Andrew is taking inventory of what they DO have. Only, they have so little – just five barley loaves and two fish – and that doesn’t seem like it will go very far.
So when they’re out of their own ideas and their own plans don’t seem to be adding up to much, they give what they do have to Jesus.
And Jesus takes what little they have, blesses it, and multiplies it, so that there is an abundance! All the many people are fed!
And, not only are they fed, but they are satisfied, and there are baskets overflowing with leftovers!!!
Brothers and sisters: Jesus will take what we have, whatever we have, even if it is a little, and when we entrust it to him, for his purposes, he will make it an abundance.
He won’t grant our every wish and whim just like he wouldn’t allow himself to be made king under their expectations.
But he will take the gifts God has given to us, and use them to build his Kingdom of justice and mercy.
We see signs of God’s power to do this all the time….
In 1942 a farmer and biblical scholar by the name of Clarence Jordan founded a small, interracial, Christian community outside of Americus, Georgia which he called Koinonia Farm.
In 1965 Millard and Linda Fuller visited THAT farm. They had recently left a successful business and an affluent lifestyle in Montgomery, Alabama to begin a new life of Christian service.
At Koinonia, together, they developed the concept of “partnership housing,” which was centered on the idea that those in need of adequate shelter would work side by side with volunteers to build simple, decent houses.
The organization grew, and of course, today we know them as Habitat for Humanity International, which has worked with churches, community groups and volunteers around the world to build safe housing for the poor.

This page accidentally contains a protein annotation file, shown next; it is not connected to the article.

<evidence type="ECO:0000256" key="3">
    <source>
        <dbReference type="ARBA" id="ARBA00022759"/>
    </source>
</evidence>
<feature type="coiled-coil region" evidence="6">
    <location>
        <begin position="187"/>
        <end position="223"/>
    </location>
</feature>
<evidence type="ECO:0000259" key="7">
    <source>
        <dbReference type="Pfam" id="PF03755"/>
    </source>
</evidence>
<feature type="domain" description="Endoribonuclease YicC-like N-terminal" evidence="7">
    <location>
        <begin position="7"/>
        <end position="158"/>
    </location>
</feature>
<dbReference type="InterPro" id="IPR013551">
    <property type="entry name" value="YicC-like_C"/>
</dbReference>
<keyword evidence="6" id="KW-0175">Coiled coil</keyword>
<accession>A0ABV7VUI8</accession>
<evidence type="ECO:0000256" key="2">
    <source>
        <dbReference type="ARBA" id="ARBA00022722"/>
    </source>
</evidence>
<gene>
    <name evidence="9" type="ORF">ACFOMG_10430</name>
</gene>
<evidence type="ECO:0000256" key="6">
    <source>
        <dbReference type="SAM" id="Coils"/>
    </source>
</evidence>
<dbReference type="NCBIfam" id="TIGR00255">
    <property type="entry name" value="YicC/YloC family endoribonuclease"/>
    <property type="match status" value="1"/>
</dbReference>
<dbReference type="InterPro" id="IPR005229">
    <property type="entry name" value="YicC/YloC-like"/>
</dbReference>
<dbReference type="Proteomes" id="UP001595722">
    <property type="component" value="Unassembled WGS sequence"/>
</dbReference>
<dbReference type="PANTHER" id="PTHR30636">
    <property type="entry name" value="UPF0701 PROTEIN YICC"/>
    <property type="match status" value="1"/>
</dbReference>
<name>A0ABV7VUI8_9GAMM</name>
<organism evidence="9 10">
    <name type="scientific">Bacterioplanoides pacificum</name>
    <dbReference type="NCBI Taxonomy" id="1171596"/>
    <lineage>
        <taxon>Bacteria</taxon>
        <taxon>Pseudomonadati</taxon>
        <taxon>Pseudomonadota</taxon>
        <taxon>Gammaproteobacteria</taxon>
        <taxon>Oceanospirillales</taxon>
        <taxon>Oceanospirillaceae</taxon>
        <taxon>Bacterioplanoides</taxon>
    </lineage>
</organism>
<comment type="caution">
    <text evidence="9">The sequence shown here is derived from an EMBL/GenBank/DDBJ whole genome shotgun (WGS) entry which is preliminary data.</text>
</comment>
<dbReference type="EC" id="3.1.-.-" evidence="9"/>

Habitat has now built or repaired over 1 million homes, and served more than 5 million people worldwide…and my guess is, some of you have been a part of a Habitat build.
Habitat for Humanity began as something small, just farmer in a field really, but in the hands of Jesus, is has been multiplied so that the Kingdom of God is emerging in the world.
In Hopedale, IL in1894, there was a teacher named D. T. Miles who also taught Sunday school at her church. She felt she was limited by time constraints in teaching her children during the school year.
So, she started a daily Bible school in the SUMMER. The first Bible school enrolled forty students.
Hearing about this, in 1898, Eliza Hawes, director of the children’s department at Epiphany Baptist Church in New York City, started a “Bible School” for slum children at a rented beer parlor in New York’s East Side.
She continued her efforts for seven years until Dr. Robert Boville became aware of the Hawes’ summer program and not only established his own schools but recommended it to other churches.
By 1922, he had founded the World Association of Vacation Bible School and one year later, the very first VBS curriculum was published.
VBS began very small, but in the hands of Jesus, is has been multiplied so that the gospel is heard and experienced by hundreds of thousands of children each summer.